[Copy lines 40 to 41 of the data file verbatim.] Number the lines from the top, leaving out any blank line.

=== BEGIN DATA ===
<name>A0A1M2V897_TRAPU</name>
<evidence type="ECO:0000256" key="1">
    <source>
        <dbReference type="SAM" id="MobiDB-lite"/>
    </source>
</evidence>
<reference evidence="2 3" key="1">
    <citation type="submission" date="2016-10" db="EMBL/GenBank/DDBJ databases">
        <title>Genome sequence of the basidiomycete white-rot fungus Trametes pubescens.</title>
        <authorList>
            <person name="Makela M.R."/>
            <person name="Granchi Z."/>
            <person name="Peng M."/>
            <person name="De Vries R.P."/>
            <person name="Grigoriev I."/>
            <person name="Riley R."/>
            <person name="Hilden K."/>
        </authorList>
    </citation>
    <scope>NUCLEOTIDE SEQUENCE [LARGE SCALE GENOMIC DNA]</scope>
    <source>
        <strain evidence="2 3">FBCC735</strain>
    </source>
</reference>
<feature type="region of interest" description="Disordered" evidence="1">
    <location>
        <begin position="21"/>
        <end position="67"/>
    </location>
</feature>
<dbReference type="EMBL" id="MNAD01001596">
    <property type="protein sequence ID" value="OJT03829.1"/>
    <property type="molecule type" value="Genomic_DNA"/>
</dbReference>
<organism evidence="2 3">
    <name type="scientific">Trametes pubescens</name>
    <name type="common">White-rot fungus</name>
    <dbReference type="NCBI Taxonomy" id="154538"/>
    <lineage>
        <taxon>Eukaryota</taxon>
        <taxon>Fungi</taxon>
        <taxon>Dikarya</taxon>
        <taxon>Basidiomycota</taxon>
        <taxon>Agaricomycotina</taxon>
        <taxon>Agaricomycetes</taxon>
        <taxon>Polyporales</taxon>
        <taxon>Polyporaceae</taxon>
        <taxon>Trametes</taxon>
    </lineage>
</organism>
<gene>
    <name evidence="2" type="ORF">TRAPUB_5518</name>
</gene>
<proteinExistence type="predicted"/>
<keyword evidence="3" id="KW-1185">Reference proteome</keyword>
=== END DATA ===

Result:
        <taxon>Eukaryota</taxon>
        <taxon>Fungi</taxon>